I think the use of smallcaps for name authors (NOT reference authors) is a weird style quirk specific to wikispecies (a little like bolding volume numbers on Wikipedia). Does anyone knows whether that predates Stephen's rise to power? I know it's somewhat uncharitable, but it's true that quite a few quirks (some of them reversed, some not) on Wikispecies are direct consequences of his... heavy handed approach. Circeus (talk) 15:37, 16 January 2020 (UTC)

It's no odder than the style on Wikipedia, which prints authors' names and publication dates in a smaller size font inside of Taxoboxes. It's primarily a means of distinguishing the author names from taxon names and other information, so that the reader can visually parse the text. --EncycloPetey (talk) 16:01, 16 January 2020 (UTC)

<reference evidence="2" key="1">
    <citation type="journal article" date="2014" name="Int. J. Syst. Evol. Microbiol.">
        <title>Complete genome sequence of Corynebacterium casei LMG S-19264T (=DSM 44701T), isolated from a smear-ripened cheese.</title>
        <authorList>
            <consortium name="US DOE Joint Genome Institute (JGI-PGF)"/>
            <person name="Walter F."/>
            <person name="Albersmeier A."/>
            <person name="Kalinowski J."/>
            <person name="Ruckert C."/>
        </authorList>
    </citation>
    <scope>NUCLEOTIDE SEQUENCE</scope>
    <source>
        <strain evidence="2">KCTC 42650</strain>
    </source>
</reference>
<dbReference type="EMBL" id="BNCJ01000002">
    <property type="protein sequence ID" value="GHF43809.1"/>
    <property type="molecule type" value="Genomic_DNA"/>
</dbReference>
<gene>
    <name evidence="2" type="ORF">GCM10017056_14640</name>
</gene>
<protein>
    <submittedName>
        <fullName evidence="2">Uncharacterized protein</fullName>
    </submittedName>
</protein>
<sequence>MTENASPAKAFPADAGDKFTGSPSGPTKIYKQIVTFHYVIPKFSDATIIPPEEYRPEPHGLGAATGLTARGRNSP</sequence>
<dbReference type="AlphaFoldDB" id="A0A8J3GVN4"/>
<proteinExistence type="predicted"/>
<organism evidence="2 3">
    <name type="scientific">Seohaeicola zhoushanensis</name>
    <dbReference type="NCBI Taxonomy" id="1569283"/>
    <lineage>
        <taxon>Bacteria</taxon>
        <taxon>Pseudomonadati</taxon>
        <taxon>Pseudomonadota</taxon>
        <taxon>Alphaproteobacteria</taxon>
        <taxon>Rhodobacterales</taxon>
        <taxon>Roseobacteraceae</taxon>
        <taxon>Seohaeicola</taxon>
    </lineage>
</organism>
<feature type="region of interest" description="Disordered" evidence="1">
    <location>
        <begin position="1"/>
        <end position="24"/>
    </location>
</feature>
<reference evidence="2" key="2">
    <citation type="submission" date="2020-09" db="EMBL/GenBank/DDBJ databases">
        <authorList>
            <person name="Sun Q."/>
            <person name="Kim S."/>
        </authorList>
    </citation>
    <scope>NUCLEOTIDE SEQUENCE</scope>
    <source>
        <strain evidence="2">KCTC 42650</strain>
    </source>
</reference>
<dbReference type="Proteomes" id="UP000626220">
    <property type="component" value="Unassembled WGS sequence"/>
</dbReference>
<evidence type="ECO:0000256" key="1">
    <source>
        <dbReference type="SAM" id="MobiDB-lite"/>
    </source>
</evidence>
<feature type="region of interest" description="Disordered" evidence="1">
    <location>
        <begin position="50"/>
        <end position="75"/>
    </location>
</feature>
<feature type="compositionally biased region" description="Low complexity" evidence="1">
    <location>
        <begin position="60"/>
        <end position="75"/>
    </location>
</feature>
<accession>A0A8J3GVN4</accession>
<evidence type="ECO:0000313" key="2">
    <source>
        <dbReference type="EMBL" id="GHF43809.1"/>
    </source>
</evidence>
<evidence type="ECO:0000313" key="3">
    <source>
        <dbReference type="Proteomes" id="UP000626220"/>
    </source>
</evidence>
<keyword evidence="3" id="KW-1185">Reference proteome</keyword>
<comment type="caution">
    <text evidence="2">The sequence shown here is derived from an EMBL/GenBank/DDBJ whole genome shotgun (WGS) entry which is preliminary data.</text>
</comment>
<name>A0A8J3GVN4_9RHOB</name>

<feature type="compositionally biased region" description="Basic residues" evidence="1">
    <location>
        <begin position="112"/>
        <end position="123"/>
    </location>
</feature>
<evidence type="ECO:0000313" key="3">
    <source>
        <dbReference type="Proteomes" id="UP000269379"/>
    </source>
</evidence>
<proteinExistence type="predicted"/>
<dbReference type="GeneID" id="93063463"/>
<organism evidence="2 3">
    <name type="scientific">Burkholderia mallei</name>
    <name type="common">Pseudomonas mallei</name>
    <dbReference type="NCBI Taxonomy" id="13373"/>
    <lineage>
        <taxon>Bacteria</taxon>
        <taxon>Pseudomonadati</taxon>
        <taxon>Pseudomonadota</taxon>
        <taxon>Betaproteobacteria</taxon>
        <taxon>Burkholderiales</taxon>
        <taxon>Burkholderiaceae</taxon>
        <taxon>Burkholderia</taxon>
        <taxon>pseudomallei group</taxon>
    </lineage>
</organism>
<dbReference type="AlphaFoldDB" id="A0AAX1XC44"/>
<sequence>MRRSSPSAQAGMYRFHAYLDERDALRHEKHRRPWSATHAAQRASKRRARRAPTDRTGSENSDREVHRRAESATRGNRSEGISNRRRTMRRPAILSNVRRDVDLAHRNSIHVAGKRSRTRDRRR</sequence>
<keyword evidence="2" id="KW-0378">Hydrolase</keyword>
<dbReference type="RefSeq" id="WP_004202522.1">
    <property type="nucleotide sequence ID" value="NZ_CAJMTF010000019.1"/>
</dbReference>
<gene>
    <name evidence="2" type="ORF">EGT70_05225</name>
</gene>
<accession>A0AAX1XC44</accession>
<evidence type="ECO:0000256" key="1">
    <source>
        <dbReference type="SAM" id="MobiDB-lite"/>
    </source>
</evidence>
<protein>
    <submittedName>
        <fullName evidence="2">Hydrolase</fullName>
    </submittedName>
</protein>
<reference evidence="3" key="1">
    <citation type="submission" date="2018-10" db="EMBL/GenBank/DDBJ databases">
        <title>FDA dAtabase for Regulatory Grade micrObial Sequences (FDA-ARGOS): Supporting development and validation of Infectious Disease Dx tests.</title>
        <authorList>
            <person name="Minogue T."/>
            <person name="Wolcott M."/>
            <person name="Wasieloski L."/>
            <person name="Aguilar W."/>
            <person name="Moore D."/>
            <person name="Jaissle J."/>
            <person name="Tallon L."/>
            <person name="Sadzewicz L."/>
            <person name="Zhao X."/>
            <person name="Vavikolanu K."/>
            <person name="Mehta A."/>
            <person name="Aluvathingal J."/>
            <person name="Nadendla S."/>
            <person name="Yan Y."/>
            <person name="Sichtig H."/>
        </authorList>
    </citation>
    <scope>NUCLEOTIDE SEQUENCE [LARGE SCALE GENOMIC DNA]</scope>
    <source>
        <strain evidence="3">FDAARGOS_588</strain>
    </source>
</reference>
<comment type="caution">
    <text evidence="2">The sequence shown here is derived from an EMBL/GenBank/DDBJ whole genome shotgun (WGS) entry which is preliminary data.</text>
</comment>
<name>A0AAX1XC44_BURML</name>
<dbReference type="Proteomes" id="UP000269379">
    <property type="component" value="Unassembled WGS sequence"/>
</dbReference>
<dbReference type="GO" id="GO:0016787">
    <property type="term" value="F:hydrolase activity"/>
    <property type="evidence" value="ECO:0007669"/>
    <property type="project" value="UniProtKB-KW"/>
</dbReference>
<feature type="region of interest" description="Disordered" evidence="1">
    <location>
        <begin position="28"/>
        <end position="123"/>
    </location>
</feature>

The use of small caps for authors of taxonomical names is quite common in German botanical literature (e.g., Rothmaler: Exkursionsflora) and international Floras (e.g., Flora Iranica). Small caps are generally used as a method of emphasis or distinctiveness. In my zoological books, authority names are either normal or in uppercase letters (e.g., Stresemann: Exkursionsfauna). This is just a typographical decision and nothing that is ruled by the botanical or zoological codes. --Thiotrix (talk) 16:16, 16 January 2020 (UTC)